Whilst I appreciate all that you have said we are all very much aware of all of the points you have raised as in withholding privileges, his body changes and the traumas he underwent with his illness. As indicated he does not appear to be upset if privileges are withheld and the only thing he really cares about is his leggo - at which he is brilliant. As for his long battle with cancer of which only 1 in four survive, my daughter is a very strong person and one of her strongest points was not giving in to him and giving him everything - we actually credited her along with the medical proffessionals for getting him through.


He will be having another baseline hearing test to see if his hearing has deteriorated further and whether this is contibuting to the problem.


I guess I'm just enquiring as to whether children that have gone through terrible illnesses are more prone to psychological issues.


Kind regards



Expert:  KaterB1270 replied 5 years ago.
Sorry that my first answer was not exactly what you were looking for. I am never quite sure where to start in answering questions. My next question to you would be how is your grandson socially with other children and adults? The reason I ask this is to rule out any other conditions that may have manifested recently.

Most children who go through lengthy illnesses are effected psychologically. The issue comes in when their lives are suffering as in your grandsons case. I would certainly connect with a mental health professional in your area. At times being a cancer survivor can be very difficult as you feel you are so different than most children which can show through a general distaste for life at times. I am concerned he is in a dark place (depressed) and recommend an evaluation at this time. If possible try to find a professional who has worked with children who have been I'll in the past. You may check with the oncologist for recommendations as your grandson for sure is not the first person to need assistance in the way. If they don't have any suggestions you could also check with the local children's hospital for referrals.

I hope this helps and please let me know about his social intersection This could possibly be a clue into what is going on.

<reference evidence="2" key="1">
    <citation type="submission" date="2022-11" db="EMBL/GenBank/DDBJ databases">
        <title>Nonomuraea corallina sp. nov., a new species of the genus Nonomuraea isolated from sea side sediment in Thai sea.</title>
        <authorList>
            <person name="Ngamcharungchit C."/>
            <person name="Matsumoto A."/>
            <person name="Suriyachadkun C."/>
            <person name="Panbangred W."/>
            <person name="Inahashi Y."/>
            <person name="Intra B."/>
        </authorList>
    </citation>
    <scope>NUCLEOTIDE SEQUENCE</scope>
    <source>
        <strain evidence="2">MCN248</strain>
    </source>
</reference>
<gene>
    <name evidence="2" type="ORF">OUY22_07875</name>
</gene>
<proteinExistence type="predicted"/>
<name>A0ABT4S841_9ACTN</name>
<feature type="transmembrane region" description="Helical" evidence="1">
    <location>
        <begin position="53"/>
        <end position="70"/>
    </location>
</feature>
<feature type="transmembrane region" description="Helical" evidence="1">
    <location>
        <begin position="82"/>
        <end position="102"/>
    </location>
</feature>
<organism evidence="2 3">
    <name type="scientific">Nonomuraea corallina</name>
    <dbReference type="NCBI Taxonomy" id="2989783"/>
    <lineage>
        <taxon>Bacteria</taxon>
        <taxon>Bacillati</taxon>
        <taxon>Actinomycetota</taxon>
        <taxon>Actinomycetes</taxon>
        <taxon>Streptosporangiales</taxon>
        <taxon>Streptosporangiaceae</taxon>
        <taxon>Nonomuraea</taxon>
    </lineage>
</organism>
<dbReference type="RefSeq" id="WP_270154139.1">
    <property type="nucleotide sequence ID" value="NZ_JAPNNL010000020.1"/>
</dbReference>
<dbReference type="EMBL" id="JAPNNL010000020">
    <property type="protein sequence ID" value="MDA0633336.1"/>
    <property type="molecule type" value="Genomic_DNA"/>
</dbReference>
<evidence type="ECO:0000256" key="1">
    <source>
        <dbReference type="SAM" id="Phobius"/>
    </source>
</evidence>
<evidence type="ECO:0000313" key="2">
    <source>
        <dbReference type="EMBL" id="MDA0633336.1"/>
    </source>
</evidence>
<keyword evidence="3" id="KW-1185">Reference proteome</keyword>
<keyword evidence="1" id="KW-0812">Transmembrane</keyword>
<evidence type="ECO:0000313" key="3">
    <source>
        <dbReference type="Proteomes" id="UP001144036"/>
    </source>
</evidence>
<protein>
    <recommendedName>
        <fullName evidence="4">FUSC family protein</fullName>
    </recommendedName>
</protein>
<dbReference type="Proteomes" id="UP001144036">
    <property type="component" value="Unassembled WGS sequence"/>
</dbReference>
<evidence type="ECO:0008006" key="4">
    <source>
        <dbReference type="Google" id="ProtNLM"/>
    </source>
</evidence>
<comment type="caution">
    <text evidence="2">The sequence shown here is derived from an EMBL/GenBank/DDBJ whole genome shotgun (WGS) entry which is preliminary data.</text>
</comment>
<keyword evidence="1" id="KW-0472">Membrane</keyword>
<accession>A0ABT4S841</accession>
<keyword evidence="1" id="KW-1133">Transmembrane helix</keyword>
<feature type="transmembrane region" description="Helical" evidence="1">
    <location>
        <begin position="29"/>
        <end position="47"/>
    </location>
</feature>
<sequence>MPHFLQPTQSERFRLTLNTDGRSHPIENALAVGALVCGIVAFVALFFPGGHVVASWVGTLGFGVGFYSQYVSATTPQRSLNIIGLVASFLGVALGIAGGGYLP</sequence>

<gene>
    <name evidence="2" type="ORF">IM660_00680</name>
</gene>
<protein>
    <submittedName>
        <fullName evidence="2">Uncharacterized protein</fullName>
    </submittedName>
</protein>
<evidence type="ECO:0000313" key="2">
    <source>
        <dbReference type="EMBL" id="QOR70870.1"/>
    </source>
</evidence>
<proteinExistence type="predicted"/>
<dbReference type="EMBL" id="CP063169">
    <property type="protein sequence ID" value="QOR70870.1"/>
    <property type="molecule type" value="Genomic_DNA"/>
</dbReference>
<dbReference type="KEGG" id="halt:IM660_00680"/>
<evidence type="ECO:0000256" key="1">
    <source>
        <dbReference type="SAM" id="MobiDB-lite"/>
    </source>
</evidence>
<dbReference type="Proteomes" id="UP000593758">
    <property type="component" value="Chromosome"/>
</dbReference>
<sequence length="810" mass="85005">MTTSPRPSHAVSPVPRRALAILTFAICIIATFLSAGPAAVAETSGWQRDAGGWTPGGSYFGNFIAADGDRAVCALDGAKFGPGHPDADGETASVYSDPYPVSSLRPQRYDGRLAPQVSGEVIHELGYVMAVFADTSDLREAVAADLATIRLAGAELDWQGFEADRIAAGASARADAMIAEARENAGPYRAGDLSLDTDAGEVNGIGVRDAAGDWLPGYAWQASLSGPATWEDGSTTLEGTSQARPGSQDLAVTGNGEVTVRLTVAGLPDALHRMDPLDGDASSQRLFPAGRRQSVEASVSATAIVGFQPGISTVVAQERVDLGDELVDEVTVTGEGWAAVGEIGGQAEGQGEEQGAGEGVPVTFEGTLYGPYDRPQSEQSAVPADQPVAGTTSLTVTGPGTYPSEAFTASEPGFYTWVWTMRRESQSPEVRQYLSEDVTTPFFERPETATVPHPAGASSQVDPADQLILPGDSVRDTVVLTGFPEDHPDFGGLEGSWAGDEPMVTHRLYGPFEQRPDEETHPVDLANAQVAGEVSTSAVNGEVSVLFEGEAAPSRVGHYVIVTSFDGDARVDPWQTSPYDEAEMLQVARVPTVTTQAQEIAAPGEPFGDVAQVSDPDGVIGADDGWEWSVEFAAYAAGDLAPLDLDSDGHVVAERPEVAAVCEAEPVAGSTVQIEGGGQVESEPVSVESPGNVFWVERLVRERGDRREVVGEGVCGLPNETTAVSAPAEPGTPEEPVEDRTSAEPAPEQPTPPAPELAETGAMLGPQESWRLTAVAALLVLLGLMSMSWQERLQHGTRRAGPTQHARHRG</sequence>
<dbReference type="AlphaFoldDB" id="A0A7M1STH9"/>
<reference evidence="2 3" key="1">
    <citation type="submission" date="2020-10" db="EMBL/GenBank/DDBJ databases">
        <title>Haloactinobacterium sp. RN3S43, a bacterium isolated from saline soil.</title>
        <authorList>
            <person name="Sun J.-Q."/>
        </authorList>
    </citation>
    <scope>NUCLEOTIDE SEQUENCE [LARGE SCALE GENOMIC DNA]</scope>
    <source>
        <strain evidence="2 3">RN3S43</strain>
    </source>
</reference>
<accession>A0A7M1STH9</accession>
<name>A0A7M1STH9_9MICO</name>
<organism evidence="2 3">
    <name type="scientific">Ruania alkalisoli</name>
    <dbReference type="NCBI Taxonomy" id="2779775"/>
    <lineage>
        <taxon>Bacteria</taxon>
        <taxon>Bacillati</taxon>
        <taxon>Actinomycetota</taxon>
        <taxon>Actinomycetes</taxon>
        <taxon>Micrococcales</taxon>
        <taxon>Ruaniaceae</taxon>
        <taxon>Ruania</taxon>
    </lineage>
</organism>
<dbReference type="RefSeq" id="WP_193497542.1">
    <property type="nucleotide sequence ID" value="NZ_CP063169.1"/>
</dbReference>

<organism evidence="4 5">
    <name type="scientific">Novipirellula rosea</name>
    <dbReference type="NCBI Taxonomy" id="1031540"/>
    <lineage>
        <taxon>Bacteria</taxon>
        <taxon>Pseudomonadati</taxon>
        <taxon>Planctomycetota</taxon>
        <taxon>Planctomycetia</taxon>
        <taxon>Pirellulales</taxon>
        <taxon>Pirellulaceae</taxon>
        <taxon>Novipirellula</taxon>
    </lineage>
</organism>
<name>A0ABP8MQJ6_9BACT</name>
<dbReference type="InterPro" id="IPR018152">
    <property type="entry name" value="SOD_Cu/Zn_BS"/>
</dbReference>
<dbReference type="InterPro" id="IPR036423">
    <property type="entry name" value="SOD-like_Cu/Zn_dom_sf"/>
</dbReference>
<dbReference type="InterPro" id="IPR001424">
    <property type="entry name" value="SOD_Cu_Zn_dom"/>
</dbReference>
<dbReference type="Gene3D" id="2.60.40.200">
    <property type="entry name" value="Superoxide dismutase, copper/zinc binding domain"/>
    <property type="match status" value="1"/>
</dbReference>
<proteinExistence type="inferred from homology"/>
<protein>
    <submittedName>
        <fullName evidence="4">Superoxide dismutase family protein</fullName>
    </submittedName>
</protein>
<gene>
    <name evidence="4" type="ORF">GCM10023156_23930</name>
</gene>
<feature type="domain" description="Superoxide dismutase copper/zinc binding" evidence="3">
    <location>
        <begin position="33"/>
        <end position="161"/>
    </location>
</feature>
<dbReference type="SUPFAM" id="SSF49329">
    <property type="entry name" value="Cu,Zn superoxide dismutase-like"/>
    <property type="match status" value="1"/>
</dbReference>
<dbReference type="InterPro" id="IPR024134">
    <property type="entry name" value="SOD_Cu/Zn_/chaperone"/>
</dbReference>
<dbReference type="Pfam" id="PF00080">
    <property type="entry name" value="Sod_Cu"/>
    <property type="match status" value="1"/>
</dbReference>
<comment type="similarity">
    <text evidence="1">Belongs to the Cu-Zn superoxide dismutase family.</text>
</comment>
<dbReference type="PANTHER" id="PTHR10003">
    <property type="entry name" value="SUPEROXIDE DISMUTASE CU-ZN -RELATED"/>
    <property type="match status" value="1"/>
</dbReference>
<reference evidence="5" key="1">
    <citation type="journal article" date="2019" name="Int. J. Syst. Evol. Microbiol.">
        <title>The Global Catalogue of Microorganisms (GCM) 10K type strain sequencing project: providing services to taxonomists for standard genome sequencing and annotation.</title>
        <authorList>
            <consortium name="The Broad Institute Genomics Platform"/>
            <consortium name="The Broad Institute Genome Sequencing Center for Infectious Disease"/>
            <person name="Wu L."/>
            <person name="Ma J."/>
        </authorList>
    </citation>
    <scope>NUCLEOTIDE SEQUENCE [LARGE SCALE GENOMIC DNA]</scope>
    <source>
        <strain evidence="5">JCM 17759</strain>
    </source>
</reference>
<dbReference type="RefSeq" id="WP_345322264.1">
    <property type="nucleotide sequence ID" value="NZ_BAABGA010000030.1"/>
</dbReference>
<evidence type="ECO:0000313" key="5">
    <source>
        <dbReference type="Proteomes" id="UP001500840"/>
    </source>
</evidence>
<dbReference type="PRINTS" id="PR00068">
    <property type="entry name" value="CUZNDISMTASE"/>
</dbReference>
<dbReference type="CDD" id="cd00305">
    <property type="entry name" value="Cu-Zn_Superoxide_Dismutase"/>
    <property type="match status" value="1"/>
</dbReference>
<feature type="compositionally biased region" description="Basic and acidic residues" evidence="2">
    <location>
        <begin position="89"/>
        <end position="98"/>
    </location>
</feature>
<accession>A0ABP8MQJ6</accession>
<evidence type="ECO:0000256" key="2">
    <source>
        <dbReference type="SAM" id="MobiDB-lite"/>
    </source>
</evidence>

Customer: replied 5 years ago.

Thank you. Yes you seem to be on the mark with the depressive/ dark place that he appears to be at the moment. This is our concern. He is a gorgeous kid but, loves to have friends but from our perspective has only really one genuine friend with whom he has had differences with towards the end of the last school year. I think he believes he has a lot of friends - but we don't really believe this to be the case. There were many who were wanting to be his friend when he had a bald head etc but once he returned to the normal realm of life the attraction wasn't there anymore. He is not really an overly social child but loves to be involved in things and has a great zest for life. Not a great conversationalist unless you get him one on one and its a topic that really excites him.



Expert:  KaterB1270 replied 5 years ago.
I would for certain find someone for him to talk to. At this young age he is probably filled with concerns about the future. I can only imagine the questions he has about what could happen. I a,soothing he is very lucky to have a mom and grandma who love and care for him so much. One other thought is to contact the counselor at school if one is available. That might be a good place to start to find a referral to someone outside of school. I hope this is helpful and I appreciate your hard work as he will too at some point.

KaterB1270 and other Parenting Specialists are ready to help you